Monce Abraham

Posts Tagged ‘winning’

Getting the best from others: Where does one start? – II (The Workforce ‘Three Quadrant Quandary’)

In Building Culture, Management, People Management, Strategy on January 3, 2012 at 22:15

Almost a year back I had written a post on “Getting the best from your team: Where does one start? – I” where I had explored a couple of ideas that a startup had applied towards building a great motivated team.

The year 2011 has been a great one in terms of meeting different people and getting to learn a lot via interaction as well as via plain ol’ observation. Just a couple of weeks back, whilst I had the fabulous opportunity to interact with Tan Yinglan, and we all were in Bengaluru along with a colleague’s friends from the city, the banter drifted to the topic of performance appraisals at a well known global IT firm – easier said than done!

During the 5 minutes or so that the group was discussing the general concerns of people & performance in huge organizations, my mind drifted back to something I had learned during the first 6 months of my work life, and which I have now fondly named “The Workforce ‘Three Quadrant Quandary’.”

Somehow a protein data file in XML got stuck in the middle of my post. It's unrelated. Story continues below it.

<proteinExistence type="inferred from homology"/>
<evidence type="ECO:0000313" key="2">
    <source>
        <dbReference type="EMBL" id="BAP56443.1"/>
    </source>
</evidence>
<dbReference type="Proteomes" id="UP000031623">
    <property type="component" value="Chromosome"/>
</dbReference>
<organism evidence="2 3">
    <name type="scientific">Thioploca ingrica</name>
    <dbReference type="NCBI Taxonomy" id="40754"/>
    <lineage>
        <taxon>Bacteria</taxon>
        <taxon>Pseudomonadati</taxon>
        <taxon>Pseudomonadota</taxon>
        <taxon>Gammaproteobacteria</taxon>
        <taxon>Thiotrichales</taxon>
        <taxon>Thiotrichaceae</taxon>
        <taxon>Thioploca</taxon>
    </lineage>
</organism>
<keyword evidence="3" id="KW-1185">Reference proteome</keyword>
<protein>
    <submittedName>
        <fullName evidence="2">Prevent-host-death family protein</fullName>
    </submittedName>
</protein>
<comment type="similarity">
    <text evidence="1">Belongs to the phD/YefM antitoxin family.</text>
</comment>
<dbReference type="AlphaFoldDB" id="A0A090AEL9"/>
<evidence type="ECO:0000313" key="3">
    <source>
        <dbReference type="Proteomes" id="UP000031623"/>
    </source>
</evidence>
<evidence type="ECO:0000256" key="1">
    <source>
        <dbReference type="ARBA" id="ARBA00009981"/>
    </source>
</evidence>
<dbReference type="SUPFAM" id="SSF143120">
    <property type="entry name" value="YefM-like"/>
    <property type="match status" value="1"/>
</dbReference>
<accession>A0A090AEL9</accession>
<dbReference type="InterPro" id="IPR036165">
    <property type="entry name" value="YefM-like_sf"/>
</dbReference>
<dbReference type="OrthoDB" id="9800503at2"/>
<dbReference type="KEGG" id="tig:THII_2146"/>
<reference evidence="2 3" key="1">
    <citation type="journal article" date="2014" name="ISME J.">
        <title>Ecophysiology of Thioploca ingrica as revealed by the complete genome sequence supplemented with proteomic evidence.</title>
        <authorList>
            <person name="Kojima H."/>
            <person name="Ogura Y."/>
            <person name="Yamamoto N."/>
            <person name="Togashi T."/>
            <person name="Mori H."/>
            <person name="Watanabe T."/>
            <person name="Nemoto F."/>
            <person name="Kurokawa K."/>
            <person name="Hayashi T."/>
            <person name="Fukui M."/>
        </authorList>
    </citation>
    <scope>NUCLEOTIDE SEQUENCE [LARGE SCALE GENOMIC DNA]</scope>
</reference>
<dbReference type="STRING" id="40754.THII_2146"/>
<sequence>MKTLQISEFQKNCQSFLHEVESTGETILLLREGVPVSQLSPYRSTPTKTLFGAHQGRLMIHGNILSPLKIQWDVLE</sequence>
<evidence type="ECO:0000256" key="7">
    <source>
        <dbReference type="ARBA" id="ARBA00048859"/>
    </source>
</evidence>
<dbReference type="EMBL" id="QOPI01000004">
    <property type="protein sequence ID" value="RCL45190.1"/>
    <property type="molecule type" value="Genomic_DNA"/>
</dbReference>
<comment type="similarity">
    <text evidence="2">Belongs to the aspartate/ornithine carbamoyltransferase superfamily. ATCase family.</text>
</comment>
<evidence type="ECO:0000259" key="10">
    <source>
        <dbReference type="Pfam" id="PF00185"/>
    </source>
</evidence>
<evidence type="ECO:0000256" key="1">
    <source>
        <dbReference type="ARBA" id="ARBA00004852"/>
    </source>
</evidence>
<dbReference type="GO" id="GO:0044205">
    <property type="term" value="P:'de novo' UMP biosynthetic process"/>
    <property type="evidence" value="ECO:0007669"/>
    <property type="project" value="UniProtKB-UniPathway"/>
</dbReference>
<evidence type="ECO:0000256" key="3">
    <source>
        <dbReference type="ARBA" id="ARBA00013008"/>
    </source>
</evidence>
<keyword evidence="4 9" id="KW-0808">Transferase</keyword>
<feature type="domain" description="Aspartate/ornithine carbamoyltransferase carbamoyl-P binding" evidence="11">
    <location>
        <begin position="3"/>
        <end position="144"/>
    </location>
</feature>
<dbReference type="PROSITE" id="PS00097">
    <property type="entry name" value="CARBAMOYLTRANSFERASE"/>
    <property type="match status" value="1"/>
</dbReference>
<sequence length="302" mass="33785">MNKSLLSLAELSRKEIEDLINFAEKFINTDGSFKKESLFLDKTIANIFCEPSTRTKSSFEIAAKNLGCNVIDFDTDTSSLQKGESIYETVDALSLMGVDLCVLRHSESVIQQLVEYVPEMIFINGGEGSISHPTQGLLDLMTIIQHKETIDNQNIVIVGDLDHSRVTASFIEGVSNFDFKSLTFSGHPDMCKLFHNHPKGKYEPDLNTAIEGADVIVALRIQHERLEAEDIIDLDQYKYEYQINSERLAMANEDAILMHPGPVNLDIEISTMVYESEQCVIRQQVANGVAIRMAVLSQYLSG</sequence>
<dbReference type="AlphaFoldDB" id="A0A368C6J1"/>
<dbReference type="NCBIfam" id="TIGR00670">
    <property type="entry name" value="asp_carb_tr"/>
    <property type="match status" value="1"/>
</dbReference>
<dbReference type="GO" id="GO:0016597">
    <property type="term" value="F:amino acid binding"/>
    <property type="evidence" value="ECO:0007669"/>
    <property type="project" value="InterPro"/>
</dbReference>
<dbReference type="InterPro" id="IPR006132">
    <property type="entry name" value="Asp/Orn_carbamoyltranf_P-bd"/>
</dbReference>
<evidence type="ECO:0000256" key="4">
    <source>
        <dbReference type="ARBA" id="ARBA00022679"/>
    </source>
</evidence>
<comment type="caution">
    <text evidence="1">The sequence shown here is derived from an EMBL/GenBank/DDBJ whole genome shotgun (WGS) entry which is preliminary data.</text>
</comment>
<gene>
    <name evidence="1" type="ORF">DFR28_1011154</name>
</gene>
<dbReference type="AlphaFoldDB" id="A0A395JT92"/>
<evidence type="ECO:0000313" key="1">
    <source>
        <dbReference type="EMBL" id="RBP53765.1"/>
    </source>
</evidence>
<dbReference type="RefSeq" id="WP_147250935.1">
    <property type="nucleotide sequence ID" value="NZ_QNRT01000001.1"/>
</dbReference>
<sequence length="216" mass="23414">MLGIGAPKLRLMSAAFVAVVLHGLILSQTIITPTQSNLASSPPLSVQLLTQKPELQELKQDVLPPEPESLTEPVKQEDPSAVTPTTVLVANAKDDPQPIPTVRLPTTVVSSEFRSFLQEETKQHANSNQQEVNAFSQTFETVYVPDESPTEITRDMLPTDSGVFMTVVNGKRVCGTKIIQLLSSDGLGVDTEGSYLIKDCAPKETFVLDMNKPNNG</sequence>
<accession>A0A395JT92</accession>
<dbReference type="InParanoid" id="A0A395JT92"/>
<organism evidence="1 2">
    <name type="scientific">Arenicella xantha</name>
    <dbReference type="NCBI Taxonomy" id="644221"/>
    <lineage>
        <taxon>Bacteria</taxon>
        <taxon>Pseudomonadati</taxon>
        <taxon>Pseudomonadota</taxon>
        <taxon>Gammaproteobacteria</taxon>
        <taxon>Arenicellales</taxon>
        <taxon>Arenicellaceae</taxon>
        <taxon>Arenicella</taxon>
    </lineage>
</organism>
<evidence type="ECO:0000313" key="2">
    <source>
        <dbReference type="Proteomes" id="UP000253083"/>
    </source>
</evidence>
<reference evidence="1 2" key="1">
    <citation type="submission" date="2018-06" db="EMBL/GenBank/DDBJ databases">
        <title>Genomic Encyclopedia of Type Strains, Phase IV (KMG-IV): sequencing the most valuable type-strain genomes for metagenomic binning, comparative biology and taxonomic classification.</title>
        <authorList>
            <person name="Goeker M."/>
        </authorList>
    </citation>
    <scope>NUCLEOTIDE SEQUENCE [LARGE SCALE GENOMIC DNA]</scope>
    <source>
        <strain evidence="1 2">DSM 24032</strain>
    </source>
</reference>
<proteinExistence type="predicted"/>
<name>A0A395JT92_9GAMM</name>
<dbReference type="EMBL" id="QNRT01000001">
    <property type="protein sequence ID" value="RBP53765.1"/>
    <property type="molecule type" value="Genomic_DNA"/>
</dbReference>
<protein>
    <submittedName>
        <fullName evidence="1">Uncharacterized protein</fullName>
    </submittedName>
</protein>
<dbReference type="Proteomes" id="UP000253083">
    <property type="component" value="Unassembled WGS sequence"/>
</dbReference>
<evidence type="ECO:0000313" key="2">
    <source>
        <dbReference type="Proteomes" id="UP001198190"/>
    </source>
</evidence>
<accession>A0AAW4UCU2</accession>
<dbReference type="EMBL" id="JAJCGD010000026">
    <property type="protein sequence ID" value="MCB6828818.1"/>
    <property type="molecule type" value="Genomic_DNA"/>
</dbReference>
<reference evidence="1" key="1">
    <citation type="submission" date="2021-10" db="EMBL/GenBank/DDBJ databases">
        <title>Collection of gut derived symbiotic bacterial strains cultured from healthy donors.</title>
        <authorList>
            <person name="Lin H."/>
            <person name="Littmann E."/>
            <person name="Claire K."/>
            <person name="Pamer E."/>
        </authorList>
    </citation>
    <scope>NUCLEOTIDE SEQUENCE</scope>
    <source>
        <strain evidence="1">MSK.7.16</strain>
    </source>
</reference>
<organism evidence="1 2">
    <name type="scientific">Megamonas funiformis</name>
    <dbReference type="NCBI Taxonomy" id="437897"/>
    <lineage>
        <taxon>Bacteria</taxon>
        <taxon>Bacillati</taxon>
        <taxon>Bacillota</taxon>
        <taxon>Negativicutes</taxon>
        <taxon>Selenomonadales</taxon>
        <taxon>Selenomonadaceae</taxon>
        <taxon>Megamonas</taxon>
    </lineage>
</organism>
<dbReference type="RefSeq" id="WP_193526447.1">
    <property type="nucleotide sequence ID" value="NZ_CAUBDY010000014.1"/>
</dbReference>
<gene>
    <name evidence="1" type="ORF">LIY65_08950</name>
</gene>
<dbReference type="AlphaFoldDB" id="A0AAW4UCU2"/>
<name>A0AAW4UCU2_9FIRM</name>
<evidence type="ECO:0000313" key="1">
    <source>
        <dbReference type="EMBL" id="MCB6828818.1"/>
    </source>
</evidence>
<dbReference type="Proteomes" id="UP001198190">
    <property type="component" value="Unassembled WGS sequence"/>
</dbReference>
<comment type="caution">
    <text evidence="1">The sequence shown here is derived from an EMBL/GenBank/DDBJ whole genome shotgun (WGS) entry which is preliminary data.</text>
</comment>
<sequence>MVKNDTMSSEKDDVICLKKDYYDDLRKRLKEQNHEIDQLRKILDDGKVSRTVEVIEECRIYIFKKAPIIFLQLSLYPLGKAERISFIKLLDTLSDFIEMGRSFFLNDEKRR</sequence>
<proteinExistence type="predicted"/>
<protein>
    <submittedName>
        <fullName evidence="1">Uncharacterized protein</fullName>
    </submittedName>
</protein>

The Workforce ‘Three Quadrant Quandary’

This started out as a funny concept which I observed whilst I had just started working right out of college, but one which has started making more and more sense over the years. Whilst it is ‘relatively easier’ to gauge and manage people strengths and weaknesses when working in smaller organizations, it becomes more and more complex as the organization scales up; more so when we start thinking of organizations where we have 500-1000+ employees (we have a good number of firms flaunting these kind of numbers in their workforce).

In an organization, people can generally be classified under the following quadrants:

The Workforce ‘Three Quadrant Quandary’
For ease of understanding, +1 indicates a positive display of the characteristic (Knowhow/ Showhow) whereas 0 denotes a lack of the same.


Quad I: +1 Knowhow, +1 Showhow